Honoring Our Veterans and Military Families Through Corporate Commitments

By Kari Niedfeldt-Thomas Managing Director, CECP

On Veterans Day, we honor our country’s military veterans who served to protect our freedom and rights. Many of us at CECP have family members and friends who have served or are serving in the military, and in our  special salute, we want to highlight the commitment by companies to support military families and veterans.

Military leaders face tough choices in their missions and tours of duty, and the transition to civilian life brings a new set of challenges to them and their families. The welfare of our veterans and their families is the responsibility of our society, and the gratitude for their service should not solely be sustained by the government. CECP is proud to share that many companies have made bold corporate commitments to engage their workforce, deploy their talent and skills, and invest their financial resources to support military and veteran families. In a three-year comparison of 2016 to 2018, CECP’s recent Giving in Numbers data demonstrate that the percentage of companies with a focus on military and veteran issues remained strong and level at 8%.

Employment barriers have been reduced by several companies. One organization leading the charge is the Veterans Jobs Mission with more than 200 leading companies in their coalition. Founded in 2011, they now have  a goal to hire 1 million veterans. From recruitment and hiring to acclimation and talent development, companies are seeking innovative approaches to welcoming veterans to their workforce. Both USAA and JP Morgan Chase & Co. have been active participants in this coalition and these two companies have each additionally advanced their company’s commitments in unique ways to reflect their business.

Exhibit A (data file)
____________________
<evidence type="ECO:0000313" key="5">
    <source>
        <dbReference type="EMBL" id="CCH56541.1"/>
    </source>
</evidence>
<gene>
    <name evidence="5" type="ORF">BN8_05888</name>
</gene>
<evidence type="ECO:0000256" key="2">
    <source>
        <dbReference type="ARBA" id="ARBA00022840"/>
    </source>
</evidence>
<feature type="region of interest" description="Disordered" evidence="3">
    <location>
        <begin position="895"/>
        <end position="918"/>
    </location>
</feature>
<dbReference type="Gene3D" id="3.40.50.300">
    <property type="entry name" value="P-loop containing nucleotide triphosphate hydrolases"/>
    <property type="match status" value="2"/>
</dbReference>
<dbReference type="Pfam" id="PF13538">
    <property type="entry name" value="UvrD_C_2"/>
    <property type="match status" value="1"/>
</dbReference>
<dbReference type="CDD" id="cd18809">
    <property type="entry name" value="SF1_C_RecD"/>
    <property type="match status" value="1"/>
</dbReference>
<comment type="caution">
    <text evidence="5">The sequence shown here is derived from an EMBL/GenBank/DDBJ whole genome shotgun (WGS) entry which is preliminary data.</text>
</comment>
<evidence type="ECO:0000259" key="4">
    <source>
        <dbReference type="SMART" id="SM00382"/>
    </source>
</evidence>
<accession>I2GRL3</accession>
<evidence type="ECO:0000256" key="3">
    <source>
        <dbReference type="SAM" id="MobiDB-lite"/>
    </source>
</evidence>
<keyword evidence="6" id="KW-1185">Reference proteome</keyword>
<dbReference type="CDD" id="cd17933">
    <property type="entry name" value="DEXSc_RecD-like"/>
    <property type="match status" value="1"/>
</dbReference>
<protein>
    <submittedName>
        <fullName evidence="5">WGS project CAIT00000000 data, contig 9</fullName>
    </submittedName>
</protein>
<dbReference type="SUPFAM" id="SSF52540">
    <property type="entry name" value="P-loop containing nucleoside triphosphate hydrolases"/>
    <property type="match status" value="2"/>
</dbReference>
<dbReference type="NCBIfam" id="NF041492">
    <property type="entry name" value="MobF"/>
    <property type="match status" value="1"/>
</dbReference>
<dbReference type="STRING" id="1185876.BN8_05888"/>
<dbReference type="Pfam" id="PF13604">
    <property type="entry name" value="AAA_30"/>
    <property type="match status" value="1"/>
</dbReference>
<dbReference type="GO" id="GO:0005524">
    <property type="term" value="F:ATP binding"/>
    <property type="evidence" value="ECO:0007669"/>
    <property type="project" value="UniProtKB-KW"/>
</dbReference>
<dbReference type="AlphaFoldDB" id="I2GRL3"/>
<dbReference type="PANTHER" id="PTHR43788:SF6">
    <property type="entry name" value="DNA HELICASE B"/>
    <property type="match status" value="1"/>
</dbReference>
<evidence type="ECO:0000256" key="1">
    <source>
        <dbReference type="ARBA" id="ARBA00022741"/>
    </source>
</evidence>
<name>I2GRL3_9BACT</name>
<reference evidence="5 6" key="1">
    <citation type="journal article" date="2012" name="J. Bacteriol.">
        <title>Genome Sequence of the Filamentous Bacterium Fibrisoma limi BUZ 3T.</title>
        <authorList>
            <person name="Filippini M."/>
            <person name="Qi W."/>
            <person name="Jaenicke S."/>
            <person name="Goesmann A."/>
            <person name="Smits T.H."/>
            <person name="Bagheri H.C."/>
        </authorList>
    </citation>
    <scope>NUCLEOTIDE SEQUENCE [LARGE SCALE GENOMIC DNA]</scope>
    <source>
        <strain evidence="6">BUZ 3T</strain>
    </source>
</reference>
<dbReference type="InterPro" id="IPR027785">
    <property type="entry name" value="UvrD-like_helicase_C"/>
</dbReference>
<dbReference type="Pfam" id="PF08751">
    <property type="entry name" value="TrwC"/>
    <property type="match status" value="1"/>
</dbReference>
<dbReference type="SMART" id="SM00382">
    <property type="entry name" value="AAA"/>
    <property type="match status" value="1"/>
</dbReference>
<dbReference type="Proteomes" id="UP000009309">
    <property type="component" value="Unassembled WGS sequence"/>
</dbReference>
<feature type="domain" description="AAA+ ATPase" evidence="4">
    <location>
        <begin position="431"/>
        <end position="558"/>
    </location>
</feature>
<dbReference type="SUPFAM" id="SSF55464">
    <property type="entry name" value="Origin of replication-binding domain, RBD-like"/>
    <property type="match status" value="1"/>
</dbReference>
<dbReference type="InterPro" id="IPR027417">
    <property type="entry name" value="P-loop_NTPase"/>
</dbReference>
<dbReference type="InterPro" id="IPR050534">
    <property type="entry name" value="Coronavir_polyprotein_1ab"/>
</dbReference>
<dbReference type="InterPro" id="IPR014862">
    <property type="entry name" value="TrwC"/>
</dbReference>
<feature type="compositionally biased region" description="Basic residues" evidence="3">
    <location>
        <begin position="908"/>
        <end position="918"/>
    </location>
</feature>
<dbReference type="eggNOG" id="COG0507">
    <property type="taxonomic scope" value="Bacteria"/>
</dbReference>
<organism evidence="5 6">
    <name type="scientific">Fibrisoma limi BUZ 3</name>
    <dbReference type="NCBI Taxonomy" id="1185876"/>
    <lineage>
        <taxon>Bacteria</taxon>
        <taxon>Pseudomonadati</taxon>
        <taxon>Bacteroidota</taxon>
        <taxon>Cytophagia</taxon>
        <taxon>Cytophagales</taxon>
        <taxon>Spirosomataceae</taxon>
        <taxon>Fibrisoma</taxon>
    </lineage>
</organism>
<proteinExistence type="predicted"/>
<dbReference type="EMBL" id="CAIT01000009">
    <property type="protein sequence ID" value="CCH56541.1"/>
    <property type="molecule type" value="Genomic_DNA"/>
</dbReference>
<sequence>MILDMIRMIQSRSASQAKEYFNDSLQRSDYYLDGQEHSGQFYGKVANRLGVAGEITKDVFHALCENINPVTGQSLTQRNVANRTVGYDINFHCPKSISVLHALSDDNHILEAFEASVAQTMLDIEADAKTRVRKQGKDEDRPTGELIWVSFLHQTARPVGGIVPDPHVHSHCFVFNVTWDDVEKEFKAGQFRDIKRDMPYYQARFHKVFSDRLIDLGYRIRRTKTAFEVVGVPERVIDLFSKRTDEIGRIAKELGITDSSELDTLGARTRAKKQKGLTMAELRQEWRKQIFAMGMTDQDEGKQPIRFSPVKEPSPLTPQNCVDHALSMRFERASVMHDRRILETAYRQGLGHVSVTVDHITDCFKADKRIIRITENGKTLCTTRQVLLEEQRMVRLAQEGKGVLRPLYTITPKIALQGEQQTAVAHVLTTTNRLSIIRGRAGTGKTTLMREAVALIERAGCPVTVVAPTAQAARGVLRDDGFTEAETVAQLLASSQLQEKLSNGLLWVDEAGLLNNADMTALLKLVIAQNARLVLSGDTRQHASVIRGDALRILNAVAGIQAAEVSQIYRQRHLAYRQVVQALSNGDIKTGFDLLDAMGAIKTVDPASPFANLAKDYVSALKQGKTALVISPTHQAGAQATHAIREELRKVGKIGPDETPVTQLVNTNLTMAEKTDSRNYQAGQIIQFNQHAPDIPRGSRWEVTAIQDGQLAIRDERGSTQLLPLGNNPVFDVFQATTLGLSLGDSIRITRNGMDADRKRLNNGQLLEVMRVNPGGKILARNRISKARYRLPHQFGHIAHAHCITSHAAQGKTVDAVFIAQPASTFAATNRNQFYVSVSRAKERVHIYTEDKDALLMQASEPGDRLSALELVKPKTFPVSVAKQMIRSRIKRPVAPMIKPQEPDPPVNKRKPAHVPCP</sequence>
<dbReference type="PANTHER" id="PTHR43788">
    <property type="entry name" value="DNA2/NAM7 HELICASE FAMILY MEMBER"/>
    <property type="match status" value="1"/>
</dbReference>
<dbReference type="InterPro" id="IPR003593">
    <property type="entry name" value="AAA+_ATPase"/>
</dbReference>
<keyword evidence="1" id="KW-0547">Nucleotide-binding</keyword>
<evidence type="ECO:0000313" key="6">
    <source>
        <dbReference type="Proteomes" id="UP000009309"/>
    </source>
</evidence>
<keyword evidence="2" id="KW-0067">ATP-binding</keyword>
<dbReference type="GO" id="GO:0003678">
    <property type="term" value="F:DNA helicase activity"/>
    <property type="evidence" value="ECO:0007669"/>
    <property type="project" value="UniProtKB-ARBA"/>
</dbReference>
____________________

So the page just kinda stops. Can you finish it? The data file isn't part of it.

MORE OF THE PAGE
USAA’s signature cause for its corporate responsibility strategy is military family resiliency with three national focus areas: support for military caregivers and families of the fallen, wounded and children; financial readiness for service members and families; and fulfilling careers for veterans and military spouses. USAA allocates 60% of its philanthropic investment to military families, and an annual investment of 1% of pretax income, which in 2019 will be approximately $51M. USAA has a breadth of partnerships to support military and veteran families, including the families of those service members who made the ultimate sacrifice in service to our nation. One example of USAA’s leadership is its support for the Elizabeth Dole Foundation’s collaboration with the Veterans Administration to integrate military caregivers into the clinical care for their wounded family members.

JPMorgan Chase & Co. drives firm-wide initiatives to empower the veteran and service member community through four pillars: employment; entrepreneurship; education & workforce development; and community engagement. By ensuring access to resources and education, veterans can achieve long-term financial security through employment and entrepreneurship opportunities. The company offers its veteran peer mentorship Pathfinder program to veteran employees, pairing recently transitioned veterans with veterans who have been with the company for more than a year. By helping employees to adapt to their new workplace, veterans navigate the company, learn the corporate language, and apply their military skills to their new roles. JPMorgan Chase has also developed veteran programs to expand access to capital, offer mortgage-free homes, develop workforce readiness, and provide apprenticeships.

Over the past two years, my family laid to rest two amazing veteran family members, both distinguished for their service. My dad Jack Niedfeldt died in May 2019 from complications related to Parkinson’s disease, service-connected from his exposure to Agent Orange during his Army service, one of the ghosts of Vietnam for many veterans. My father-in-law Jim Thomas was buried at Arlington Cemetery in August 2018 with full military honors for his 27-year Army service, and who faced a series of service-connected medical issues. These two honorably discharged veterans received support from many public-facing, non-government programs that supported them in their later years of civilian life. Jack and Jim, and their caregivers of my mom Kathy and my mother-in-law Vicki, benefited from the commitment of corporations investing in innovative research, specialized treatments, hospital and rehabilitation institutions, community-based programs to engage their caregivers, and disease-specific education initiatives which helped them to live more fully with their chronic illnesses.

CECP wishes all military and veteran family members a reflective and peaceful Veterans Day. CECP is honored to serve the world’s largest companies in their collective efforts to engage and uplift veteran and military organizations and the recipients of their services. As Maya Angelou said, “How important it is for us to recognize and celebrate our heroes and she-roes!”

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